Not to be confused with the NIST CSF, Special Publication 800-53 is a massive regulatory document that guides government organizations in their compliance with FIPS 200 certification. This more robust set of standards is mandatory for all U.S. agencies and partners.
CIS Security Controls
Full name: The Center for Internet Security Critical Security Controls for Effective Cyber Defense
This framework was initially developed in 2008 in response to a series of data losses in the U.S. defense industry. Initial contributors to the project included forensic experts, penetration testers, and U.S. government agencies.
The CIS Controls are twenty key actions that should be implemented to block or mitigate cyber attacks. This is a small, prioritized list of actionable controls to implement for immediate results. CIS Controls are good for anyone looking for a baseline program or starting point. They are modified and/or validated annually.
Full name: International Organization for Standardization 27001/27002
The ISO and the International Electrotechnical Commission (IEC) jointly publish ISO 27001 and ISO 27002. ISO 27001 is a cybersecurity framework that lays out the formal specifications for an information security management system (ISMS). ISO 27002 details the best practices for creating a comprehensive IT security program.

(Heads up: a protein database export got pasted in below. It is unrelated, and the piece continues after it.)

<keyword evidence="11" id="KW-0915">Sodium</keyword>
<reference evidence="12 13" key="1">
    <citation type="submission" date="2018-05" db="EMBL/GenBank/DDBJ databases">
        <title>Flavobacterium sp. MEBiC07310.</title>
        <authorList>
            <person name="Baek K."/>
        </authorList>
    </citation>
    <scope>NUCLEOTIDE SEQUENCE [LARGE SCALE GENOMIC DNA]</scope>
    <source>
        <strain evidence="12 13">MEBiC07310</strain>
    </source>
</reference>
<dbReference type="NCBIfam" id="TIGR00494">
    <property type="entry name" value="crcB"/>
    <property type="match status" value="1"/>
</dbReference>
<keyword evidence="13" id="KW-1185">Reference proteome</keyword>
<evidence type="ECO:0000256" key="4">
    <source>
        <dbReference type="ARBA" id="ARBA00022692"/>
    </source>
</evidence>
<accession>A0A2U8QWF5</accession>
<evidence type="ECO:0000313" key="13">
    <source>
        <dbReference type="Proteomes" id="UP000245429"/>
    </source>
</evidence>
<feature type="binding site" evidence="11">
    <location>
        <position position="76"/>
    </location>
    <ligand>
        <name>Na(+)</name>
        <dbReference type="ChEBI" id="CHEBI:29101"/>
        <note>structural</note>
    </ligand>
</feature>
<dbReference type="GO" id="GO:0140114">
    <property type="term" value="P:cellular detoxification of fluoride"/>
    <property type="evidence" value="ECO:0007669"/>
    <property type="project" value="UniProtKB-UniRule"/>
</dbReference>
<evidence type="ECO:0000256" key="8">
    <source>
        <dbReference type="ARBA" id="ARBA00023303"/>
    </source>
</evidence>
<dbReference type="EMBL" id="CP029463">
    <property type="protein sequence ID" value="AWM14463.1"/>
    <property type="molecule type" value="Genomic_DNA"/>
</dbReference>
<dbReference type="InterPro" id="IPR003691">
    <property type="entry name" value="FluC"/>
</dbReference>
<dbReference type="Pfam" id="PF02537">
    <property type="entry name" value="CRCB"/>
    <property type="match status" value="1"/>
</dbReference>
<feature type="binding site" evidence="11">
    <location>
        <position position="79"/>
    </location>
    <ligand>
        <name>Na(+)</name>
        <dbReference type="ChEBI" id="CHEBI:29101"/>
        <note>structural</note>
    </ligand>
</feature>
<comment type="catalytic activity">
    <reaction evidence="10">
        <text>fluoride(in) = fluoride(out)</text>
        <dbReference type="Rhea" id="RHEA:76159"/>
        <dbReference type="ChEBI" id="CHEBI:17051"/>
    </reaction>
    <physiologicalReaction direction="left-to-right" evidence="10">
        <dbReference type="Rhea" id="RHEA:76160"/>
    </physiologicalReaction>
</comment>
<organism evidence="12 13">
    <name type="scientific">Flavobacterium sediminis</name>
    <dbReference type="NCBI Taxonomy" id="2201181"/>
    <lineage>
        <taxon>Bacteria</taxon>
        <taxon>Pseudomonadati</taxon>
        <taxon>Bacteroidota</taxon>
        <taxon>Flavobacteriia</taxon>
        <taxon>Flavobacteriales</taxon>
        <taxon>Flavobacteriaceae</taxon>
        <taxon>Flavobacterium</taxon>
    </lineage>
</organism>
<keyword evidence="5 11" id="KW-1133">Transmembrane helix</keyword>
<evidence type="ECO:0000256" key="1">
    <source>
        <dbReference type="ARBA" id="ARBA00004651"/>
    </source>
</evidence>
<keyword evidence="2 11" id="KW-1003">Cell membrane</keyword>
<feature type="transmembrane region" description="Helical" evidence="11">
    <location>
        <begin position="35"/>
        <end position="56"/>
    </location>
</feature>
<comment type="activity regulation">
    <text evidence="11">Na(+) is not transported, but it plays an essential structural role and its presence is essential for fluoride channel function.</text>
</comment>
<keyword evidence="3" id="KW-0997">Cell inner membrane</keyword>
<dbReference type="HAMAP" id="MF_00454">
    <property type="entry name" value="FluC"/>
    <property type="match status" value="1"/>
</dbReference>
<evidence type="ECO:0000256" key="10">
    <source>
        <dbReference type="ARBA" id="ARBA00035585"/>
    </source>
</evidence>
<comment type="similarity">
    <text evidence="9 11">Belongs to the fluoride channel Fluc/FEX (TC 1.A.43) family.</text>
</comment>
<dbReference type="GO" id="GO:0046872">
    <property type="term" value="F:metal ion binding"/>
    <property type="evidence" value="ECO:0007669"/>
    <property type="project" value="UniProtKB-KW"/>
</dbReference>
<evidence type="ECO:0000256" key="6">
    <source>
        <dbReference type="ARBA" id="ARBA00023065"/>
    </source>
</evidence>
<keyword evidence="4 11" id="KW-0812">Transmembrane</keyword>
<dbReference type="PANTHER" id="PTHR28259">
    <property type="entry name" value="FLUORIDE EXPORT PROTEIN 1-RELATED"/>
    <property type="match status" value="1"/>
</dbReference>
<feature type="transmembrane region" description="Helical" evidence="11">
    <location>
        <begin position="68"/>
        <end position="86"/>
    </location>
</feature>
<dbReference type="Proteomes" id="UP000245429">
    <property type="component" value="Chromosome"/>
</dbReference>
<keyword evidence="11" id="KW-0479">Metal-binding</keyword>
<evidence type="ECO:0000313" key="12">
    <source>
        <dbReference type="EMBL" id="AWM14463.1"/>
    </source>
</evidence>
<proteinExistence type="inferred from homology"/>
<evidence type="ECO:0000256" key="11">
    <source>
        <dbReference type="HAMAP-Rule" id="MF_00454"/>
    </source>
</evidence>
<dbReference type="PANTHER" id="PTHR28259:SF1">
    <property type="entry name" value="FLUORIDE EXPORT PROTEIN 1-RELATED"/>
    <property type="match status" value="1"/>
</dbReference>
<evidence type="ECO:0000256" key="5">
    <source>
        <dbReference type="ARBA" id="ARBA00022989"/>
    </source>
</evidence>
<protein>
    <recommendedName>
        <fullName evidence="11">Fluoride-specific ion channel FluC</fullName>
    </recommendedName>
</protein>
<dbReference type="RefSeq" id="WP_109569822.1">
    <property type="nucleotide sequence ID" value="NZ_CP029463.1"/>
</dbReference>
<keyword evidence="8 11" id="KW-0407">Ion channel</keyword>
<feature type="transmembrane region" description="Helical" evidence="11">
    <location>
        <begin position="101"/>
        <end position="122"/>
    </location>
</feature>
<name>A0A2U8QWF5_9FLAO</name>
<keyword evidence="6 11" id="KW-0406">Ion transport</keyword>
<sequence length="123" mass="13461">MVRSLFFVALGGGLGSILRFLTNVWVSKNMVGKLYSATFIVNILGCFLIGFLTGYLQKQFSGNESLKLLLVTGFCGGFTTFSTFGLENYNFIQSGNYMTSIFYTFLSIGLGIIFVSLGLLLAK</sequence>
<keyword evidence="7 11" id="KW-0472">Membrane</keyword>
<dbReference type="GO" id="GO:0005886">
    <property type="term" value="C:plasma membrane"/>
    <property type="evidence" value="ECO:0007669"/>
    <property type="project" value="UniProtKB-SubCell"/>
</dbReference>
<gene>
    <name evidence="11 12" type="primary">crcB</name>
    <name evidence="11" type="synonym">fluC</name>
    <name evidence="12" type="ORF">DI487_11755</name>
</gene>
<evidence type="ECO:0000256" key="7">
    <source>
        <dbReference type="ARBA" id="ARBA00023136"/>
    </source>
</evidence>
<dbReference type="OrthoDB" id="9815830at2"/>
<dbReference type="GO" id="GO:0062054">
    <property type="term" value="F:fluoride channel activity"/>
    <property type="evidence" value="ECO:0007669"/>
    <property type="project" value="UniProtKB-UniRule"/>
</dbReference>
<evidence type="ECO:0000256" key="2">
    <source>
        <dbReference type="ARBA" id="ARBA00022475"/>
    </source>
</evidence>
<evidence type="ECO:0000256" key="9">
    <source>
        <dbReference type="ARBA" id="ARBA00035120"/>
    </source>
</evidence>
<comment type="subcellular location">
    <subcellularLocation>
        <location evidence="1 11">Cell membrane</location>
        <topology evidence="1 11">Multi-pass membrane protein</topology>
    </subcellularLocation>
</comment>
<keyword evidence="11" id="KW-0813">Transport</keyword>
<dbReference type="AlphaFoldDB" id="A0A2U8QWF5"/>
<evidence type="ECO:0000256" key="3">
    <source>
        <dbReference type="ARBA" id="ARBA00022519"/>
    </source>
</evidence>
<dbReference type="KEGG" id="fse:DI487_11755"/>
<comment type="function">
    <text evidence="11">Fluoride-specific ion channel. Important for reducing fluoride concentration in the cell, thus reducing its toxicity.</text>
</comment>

The standard was last published in 2013 with a few updates since that time. The framework is comprised of a six step planning process that engages multiple departments within an organization. These frameworks are applicable to all types of organizations, regardless of size or industry. ISO 27001/27002 is the de facto framework outside the United States. It is less complex and easier to implement than NIST 800-53 and, as such, is used by many organizations that don’t have to comply with U.S. federal regulations.
Organizations that employ the standard may undergo an audit to become certified by the accrediting body. To be certified, an organization must prove that it is using the PDCA Cycle (Plan, Do, Check, and Act).
Full name: Payment Card Industry Data Security Standard
The PCI Security Standards Council was formed in 2006 by the world’s top five credit card companies. The council created and maintains the PCI DSS framework. PCI DSS compliance is mandatory for all organizations that store, process, or transmit cardholder data. The overall goal being to reduce credit card fraud. There are four levels of compliance based on the number of transactions a business handles in a year.
So Which One Do I Use?
You just read 900 words on cybersecurity frameworks. Do you know which one you should use? If you’re a government agency or contractor, the answer is easy. Go straight to NIST 800-53. If you handle credit card data, you know you have to adopt the PCI DSS at a minimum. But what about every other business? It’s not a straightforward decision. And factors like state regulations and industry compliance standards will also inform your decision.
If you need assistance in evaluating your security position, please reach out to Asylas at firstname.lastname@example.org or 615-622-4591. We are a full-service, people-oriented information security firm. We can help you choose a framework and comply with it.